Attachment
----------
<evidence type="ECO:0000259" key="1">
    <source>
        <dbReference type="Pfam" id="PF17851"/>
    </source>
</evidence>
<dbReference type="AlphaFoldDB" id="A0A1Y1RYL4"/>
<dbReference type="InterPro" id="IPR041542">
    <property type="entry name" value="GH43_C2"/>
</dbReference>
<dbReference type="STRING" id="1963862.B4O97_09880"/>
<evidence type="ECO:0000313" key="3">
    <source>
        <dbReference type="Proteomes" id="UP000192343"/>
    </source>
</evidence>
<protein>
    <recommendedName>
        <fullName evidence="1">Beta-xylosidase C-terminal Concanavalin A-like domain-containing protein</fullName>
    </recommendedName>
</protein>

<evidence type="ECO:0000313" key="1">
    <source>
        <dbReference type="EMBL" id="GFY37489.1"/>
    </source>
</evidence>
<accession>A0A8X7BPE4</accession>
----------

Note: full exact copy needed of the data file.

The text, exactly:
<evidence type="ECO:0000259" key="1">
    <source>
        <dbReference type="Pfam" id="PF17851"/>
    </source>
</evidence>
<dbReference type="AlphaFoldDB" id="A0A1Y1RYL4"/>
<dbReference type="InterPro" id="IPR041542">
    <property type="entry name" value="GH43_C2"/>
</dbReference>
<dbReference type="STRING" id="1963862.B4O97_09880"/>
<evidence type="ECO:0000313" key="3">
    <source>
        <dbReference type="Proteomes" id="UP000192343"/>
    </source>
</evidence>
<protein>
    <recommendedName>
        <fullName evidence="1">Beta-xylosidase C-terminal Concanavalin A-like domain-containing protein</fullName>
    </recommendedName>
</protein>

<evidence type="ECO:0000313" key="1">
    <source>
        <dbReference type="EMBL" id="GFY37489.1"/>
    </source>
</evidence>
<accession>A0A8X7BPE4</accession>